Clinton swings through RI to boost Raimondo bid

Democrats Hillary Clinton, Jack Reed and Gina Raimondo at a campaign rally in Providence on Oct. 24, 2014.

PROVIDENCE, R.I. (WPRI) – Former Secretary of State Hillary Clinton gave a full-throated endorsement to Democratic gubernatorial nominee Gina Raimondo on Friday, using a campaign rally to tie Raimondo’s themes to those Clinton may run on in a 2016 presidential bid.

“I’m pretty excited about Gina becoming governor,” Clinton told a cheering crowd as Raimondo stood beaming behind her. “I really think that Rhode Island would be so well-served by having this extraordinary woman take responsibility for your state. She knows how to get results by finding common ground, but she sure knows how to stand her ground when necessary.”

Raimondo described herself as “bursting with pride” to welcome Clinton, describing the former first lady as “my idol.”

“Gina has a plan,” Clinton said. “It’s a well-thought-out plan – it’s rooted in facts, not ideology, it’s based on evidence, not rhetoric – to put people back to work, and she knows how to do it. She has the experience. … She has the smarts to get it done.”

Clinton’s comments didn’t touch on Wall Street or big banks, which were key themes at a rally she attended earlier in the day for Massachusetts Democratic gubernatorial nominee Martha Coakley; Raimondo’s opponents have spent hundreds of thousands of dollars since last year criticizing her as too close to the financial sector.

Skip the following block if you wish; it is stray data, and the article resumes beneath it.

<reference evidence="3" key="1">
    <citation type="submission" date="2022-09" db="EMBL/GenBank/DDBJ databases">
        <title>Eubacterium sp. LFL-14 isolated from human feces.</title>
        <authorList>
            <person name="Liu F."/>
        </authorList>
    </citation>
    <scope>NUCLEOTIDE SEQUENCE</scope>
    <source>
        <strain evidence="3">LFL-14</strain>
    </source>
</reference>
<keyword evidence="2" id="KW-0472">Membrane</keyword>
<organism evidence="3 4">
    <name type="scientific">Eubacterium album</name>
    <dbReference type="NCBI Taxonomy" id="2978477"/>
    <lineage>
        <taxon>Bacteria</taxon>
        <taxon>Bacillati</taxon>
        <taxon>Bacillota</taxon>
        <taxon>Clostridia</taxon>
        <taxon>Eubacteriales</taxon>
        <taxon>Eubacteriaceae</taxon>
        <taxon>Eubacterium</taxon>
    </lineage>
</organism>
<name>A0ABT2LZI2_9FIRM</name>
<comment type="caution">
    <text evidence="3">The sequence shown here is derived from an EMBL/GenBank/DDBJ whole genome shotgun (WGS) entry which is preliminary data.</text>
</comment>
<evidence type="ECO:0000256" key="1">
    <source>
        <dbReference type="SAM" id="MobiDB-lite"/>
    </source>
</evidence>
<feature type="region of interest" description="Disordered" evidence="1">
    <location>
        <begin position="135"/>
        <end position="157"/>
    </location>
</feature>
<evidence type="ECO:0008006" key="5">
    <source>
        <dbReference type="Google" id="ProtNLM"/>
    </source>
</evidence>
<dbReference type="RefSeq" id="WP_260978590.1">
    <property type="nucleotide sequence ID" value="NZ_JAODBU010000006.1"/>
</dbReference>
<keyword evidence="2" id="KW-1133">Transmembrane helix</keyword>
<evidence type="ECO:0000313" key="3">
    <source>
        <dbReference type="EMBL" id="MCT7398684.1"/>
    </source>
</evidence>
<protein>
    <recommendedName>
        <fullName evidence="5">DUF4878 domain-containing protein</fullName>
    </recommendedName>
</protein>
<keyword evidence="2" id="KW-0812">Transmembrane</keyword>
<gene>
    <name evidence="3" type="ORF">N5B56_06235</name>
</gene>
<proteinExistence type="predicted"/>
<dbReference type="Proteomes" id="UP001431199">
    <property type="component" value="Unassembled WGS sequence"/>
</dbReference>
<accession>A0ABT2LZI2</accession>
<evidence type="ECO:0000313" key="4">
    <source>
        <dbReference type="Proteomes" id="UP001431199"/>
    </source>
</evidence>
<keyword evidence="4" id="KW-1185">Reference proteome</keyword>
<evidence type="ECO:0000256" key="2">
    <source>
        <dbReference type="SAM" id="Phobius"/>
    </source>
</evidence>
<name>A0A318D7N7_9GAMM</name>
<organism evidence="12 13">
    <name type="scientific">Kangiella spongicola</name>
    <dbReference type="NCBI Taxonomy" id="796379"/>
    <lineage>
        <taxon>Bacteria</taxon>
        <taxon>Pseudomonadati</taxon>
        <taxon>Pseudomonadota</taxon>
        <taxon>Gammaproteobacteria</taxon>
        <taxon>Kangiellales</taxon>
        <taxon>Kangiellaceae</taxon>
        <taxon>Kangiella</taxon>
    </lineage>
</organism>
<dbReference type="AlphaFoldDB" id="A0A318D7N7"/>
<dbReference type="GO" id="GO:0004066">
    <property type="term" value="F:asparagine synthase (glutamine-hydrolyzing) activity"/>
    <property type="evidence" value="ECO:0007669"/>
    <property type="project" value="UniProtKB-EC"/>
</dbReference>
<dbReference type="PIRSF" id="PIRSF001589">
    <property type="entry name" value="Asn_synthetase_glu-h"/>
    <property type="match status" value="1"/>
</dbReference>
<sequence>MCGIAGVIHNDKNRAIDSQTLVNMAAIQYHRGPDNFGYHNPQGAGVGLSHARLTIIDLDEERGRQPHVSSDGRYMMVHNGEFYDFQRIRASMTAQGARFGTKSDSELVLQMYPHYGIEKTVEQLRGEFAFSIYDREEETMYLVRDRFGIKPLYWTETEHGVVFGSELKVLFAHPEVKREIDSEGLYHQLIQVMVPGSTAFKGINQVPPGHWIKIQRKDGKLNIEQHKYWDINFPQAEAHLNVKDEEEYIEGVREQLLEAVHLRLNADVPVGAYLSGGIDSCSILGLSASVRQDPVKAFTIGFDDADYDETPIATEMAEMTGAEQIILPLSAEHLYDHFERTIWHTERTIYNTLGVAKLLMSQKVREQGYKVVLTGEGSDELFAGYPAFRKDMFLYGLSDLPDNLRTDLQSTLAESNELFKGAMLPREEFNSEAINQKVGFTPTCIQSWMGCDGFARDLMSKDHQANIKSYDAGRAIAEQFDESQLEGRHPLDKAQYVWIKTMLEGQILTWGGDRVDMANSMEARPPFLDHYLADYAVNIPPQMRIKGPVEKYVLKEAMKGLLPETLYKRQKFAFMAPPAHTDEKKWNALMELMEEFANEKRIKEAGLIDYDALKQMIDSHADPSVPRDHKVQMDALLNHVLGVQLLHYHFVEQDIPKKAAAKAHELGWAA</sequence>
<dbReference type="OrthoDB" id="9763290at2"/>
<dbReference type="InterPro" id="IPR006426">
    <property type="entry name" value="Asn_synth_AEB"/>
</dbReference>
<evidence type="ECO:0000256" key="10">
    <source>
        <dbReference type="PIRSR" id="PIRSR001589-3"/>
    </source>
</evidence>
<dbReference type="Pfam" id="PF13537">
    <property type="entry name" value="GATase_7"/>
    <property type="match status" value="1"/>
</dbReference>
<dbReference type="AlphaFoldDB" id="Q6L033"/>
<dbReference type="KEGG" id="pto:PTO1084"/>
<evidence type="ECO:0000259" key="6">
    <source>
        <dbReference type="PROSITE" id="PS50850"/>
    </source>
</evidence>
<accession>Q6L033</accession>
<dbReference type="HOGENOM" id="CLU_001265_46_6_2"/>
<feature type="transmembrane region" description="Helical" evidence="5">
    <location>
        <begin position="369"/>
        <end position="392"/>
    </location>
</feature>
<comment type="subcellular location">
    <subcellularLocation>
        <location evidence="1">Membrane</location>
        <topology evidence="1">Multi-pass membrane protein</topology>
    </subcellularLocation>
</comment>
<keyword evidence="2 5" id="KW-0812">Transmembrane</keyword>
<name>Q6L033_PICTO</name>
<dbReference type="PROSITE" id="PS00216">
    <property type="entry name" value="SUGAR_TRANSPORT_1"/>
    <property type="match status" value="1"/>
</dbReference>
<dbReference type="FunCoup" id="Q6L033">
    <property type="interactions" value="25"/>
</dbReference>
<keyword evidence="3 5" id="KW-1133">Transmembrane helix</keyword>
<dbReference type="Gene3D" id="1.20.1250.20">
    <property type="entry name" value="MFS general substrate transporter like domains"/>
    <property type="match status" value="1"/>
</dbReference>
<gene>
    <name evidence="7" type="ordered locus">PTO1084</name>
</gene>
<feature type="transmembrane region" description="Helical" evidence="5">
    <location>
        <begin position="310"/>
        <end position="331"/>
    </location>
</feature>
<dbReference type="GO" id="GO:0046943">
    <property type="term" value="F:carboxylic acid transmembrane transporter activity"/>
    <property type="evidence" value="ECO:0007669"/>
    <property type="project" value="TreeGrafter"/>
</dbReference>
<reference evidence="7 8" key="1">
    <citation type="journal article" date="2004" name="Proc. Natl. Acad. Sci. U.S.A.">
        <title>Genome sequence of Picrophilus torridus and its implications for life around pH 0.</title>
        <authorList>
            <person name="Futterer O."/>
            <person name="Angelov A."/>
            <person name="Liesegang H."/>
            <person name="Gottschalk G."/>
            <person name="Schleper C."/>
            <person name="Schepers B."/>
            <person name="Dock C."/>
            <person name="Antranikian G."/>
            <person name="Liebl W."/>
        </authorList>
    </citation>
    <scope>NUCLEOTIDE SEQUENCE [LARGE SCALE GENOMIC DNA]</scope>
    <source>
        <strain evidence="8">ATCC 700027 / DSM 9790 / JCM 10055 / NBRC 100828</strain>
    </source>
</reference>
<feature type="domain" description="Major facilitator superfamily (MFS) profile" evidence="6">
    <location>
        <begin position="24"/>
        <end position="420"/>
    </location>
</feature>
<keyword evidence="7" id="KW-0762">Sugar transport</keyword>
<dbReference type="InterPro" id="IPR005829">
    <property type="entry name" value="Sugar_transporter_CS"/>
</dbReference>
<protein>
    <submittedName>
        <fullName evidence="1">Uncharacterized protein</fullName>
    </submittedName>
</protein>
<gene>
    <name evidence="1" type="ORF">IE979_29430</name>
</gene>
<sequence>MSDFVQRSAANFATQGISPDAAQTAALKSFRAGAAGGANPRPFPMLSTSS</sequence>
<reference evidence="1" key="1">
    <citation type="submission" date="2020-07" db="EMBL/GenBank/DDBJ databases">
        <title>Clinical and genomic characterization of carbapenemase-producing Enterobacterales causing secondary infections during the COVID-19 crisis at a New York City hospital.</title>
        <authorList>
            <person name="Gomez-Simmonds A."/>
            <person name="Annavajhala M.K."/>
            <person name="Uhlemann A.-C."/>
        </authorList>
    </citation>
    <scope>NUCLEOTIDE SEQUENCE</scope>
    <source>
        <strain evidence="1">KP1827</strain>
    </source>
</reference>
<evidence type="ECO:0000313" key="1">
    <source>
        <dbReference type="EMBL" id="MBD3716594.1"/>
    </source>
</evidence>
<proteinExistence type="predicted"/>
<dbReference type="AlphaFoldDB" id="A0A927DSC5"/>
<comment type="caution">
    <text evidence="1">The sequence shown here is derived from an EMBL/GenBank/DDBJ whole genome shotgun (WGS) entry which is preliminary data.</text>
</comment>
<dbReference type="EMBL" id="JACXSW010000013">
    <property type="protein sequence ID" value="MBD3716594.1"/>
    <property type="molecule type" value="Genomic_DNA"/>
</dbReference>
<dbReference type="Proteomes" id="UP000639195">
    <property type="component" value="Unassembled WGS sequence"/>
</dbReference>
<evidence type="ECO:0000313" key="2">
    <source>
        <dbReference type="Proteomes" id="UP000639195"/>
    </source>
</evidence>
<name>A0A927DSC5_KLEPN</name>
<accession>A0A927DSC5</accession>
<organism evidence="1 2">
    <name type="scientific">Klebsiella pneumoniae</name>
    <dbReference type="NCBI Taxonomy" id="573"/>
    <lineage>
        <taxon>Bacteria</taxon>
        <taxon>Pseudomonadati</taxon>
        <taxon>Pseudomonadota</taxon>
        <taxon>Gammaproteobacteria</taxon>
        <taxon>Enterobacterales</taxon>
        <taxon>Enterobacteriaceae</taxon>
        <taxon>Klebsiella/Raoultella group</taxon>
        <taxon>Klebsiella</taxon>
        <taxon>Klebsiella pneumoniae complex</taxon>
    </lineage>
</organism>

“It’s great to be back in Rhode Island,” Clinton, who easily defeated Barack Obama in the state’s 2008 Democratic presidential primary, said at one point. “I really do love coming here. Rhode Island has been good to me and to my husband over the years, and you’ve stood with me.”

The Raimondo campaign estimated more than 1,100 people attended the rally, which was held in the recreation center at Rhode Island College in Providence, and was preceded by a high-dollar meet-and-greet that raised money which Raimondo’s campaign badly needs after spending nearly $5 million to win the Democratic primary last month.

Mitt Romney endorses Allan Fung at the Providence Biltmore in October 2014. (photo: WPRI 12/Sean Daly)
Mitt Romney endorses Allan Fung at the Providence Biltmore in October 2014. (photo: WPRI 12/Sean Daly)

Raimondo’s Republican opponent, Allan Fung, dismissed the Clinton rally as something that isn’t a big deal to most voters. He spent the morning visiting Brutopia, a brewery and restaurant in Cranston that he said demonstrated how his stewardship of that city has prepared him to improve the state’s economy.

“I’m sitting here talking to the people of Rhode Island,” Fung said. “Endorsements and people coming in are fantastic to have to energize people, energize the base, but what I hear about every single day is the fact that people are hurting. They’re not worried about who’s coming in, they’re worried about how to pay for their gasoline, how to put food on the table, how to pay for their mortgage.”

Fung has had two high-profile visitors campaign for him in recent weeks: New Jersey Gov. Chris Christie and former Mass. Gov. Mitt Romney. Christie made a swing through a restaurant in Johnston while Romney headlined a closed fundraiser and then held a press conference, though neither man held a public rally for the GOP nominee.

A WPRI 12/Providence Journal poll earlier this month showed Raimondo with a 6-point lead over Fung, and a Brown University survey released Thursday also showed the Democrat ahead. Moderate Party nominee Robert Healey attracted 8% to 9% of the vote in the two polls.

The Clinton rally came the same day another famous Democrat announced plans to visit Rhode Island: the White House said President Obama, who canceled a planned trip earlier in the month due to the Ebola crisis, has rescheduled to speak at Rhode Island College next Friday.